Listen to This While High: Peter Frampton's Frampton Comes Alive
Listen while high: Frampton Comes Alive! by Peter Frampton
Behind the buzz: Seventies glamor-boy guitarist Peter Frampton's offloads his "Comes Alive 35" tour into the Warfield Thursday night. Once blond and vacantly angelic, the star served a long apprenticeship as pop pinup and hard-rock guitar wizard before breaking ubiquitous back in the bicentennial year with this frantically titled double LP. Advance word on how the 61-year-old heartthrob throws down these days is scarce and not encouraging, with reports of thin and generally clueless attendance, with the star ill-used by cretins in Toronto. So, fire one up and let this monstrosity take you back to the days of multiplatinum yesteryear.Today's weed: Presidential OG, a top-shelf indica not long to rest on any executive's desk. Jukebox heroics: The blunderbuss glam of "Something's Happening" is as gratuitous a display of Mott the Hoopleism as you can quarry out of mid-'70s AOR. "Doobie Wah" is based on a purloined Doobie Bros riff that carries us, by dint of fat and flashy picking, to "Show Me the Way." This megahit inspired nothing more than idle speculation on how its jabbering talk-box melody seems destined to pipe the latter third of the Baby Boom over Charon's gangplank, as you still hear that gargling talkbox effect jabbering out of half the speakers in North America. The leering "It's a Plain Shame" demonstrates the plain limits of Frampton's reedy vocals, and "Wind of Change" floats by zephyrlike until his barked "Thank YEW!" cuts short the femme squealing at the finish. About midway through "Baby I Love Your Way," I finally give up and skip to the cover of "Jumping Jack Flash," which only reinforced the impression of a mouse romping inside a gorilla suit. Eventually the allure of quitting all this roller disco jiveass for the glories of "Do You Feel Like We Do" proves overwhelming.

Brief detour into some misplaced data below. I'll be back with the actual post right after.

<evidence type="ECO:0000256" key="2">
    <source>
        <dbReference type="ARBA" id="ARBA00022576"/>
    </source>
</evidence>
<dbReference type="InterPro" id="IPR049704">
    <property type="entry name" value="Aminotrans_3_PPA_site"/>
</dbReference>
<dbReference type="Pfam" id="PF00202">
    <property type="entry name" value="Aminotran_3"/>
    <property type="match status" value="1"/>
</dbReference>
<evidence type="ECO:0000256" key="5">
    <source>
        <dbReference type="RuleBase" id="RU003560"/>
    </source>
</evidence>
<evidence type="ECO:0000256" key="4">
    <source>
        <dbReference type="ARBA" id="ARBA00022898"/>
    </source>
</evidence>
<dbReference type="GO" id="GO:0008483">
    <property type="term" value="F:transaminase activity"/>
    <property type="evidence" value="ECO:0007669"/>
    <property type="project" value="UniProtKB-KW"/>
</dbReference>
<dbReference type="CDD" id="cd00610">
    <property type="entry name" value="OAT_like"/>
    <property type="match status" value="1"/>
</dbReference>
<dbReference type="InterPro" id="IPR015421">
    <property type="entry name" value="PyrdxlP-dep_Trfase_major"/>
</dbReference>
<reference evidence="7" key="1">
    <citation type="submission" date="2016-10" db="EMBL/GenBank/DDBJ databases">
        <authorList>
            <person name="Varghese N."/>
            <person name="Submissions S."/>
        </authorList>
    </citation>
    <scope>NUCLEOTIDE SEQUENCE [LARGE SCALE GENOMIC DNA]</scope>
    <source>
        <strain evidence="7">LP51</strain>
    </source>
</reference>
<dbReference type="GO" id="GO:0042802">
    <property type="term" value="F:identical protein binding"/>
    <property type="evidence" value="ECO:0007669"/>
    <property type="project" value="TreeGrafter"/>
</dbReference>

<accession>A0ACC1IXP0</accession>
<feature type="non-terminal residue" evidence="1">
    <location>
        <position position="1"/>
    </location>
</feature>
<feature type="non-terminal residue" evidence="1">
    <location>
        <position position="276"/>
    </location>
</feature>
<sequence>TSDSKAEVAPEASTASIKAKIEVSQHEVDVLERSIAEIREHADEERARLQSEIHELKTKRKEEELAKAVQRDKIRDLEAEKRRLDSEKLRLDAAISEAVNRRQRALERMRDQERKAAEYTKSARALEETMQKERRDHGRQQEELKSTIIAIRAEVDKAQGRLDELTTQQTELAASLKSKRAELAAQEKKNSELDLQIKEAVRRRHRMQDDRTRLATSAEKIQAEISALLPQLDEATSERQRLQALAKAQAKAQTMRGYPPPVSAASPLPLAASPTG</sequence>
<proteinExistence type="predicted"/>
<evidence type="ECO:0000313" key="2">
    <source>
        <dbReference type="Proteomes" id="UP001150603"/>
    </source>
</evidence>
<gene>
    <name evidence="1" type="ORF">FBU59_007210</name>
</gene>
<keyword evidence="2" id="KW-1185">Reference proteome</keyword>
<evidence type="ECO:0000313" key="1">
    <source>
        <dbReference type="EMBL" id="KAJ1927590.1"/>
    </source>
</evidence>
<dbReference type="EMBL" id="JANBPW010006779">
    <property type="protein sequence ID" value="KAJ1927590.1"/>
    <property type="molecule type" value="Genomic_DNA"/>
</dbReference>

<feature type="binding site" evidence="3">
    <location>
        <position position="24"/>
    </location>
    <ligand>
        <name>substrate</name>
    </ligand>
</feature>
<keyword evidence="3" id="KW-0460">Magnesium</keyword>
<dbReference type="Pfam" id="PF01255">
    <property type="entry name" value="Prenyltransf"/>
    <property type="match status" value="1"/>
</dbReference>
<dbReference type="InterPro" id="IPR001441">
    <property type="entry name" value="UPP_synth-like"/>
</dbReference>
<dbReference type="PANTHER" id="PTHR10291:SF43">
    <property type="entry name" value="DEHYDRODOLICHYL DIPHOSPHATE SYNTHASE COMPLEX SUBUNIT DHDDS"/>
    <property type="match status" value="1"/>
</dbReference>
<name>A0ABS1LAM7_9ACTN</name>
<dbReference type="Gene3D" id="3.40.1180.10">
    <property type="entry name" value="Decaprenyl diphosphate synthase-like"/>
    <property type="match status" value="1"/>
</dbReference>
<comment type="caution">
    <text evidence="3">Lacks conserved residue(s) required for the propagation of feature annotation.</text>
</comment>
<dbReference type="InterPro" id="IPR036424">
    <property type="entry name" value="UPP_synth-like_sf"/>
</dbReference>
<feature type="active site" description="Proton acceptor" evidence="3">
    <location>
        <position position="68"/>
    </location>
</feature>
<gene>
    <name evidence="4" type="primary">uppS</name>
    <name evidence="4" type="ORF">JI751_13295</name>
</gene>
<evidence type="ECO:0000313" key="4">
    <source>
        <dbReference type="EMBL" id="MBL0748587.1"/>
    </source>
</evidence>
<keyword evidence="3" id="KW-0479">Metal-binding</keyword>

Heavy on the mayo: At the full 14:15, this is still Joe Walsh's "Life's Been Good" to five parts fizzwater, but the Claptonoid guitar breaks, Bob Mayo's twinkling digits at the keys, and the star choking the talkbox in an orgasmic series of farewell bleats make this one of the last great bong-gurgles of '70s FM radio.
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